But it is highly unlikely that China will come up with any big corn auctions in 2021 given that it continued to buy corn from the US even when prices were at multi-year highs.
China has auctioned some imported corn so far this year but at much smaller volumes while imports are surging. China's corn imports during January-June 2021 was at 15.3 million mt, up by 318.5% year on year.
If China has stocks as high as 198.18 million mt as reported by the US Department of Agriculture in its July report, the absence of grain auction announcements in 2021 is puzzling for the markets as the country relied on auctions over imports to meet the supply gap over the last 5 years.
"China may have such huge stocks of corn [as reported by the USDA], keeping the food security issues in mind during [the] pandemic or it is possible that their stocks are very low. Nevertheless, it is clear that there is a structural imbalance in the corn supply," said Pete Meyer, head of Grain and Oilseed Analytics at S&P Global Platts.
China's corn production has been stagnant around 260 million mt over the last five years, while consumption continues to grow; unless corn production increases to the level of 270-272 million mt in 2021-22, "we see a 32 million mt structural corn imbalance for China in 2021-22," said Meyer.
Moreover, China's recent announcements such as urging livestock and poultry producers to reduce use of soymeal and corn by replacing them with alternative feeds, increasing the acreage available for planting for the first time in several years, and for the first time adding grains output to its macroeconomic control targets underscores the deficit in feed grains.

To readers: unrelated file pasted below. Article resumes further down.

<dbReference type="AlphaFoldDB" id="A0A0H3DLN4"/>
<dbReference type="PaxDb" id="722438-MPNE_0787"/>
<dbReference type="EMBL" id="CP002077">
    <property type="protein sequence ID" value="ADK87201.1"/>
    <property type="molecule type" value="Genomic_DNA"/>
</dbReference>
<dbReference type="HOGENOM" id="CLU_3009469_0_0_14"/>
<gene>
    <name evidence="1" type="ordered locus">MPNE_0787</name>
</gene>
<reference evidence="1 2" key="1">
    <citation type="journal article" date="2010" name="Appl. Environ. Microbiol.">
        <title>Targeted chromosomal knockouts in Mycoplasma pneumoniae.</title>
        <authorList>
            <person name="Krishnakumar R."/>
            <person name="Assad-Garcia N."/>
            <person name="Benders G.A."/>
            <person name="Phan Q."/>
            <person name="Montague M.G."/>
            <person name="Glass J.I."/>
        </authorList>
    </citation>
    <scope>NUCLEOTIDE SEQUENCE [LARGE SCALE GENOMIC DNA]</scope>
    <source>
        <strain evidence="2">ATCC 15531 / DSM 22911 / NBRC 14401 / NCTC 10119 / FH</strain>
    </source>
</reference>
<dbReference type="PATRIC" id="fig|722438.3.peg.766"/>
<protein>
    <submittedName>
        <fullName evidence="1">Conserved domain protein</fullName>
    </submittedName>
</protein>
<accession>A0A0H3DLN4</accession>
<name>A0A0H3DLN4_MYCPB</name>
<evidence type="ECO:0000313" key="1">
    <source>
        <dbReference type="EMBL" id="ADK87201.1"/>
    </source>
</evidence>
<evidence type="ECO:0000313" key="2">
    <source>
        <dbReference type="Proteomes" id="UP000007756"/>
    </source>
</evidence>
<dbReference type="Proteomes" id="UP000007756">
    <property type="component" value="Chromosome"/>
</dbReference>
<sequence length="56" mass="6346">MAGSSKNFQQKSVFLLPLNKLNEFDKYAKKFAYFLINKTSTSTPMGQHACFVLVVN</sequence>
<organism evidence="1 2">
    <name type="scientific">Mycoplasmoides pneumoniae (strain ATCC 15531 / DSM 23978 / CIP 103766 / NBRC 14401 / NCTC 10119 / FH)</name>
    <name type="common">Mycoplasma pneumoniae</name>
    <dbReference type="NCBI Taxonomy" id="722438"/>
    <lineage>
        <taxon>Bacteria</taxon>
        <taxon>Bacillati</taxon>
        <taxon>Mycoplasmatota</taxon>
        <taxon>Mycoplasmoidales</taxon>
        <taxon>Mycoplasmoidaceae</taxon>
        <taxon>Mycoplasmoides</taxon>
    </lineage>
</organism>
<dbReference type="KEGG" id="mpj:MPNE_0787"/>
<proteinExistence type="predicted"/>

In April, the National Animal Nutrition Steering Committee suggested that wheat, sorghum, barley, rice, cassava, can be some good alternatives for corn in pig and chicken feed, and in the case of soymeal, rapeseed, cottonseed, peanut, sunflower, and sesame meal.
The guidelines also recommended feed mixture for different regions of China. For example, in Northeast China, corn in pig feed can be reduced by at least 15% by replacing it with rice and rice products, while soymeal can be reduced by at least 10% by increasing the use of distiller's dried grains with solubles, or DDGS, and corn gluten meal, according to the report.
Rising meat production
China's total meat production has been dropping since 2018, following the outbreak of African swine fever, but the impact on feed grain imports has been mixed with the presence of big corn auctions muddying the supply-demand picture.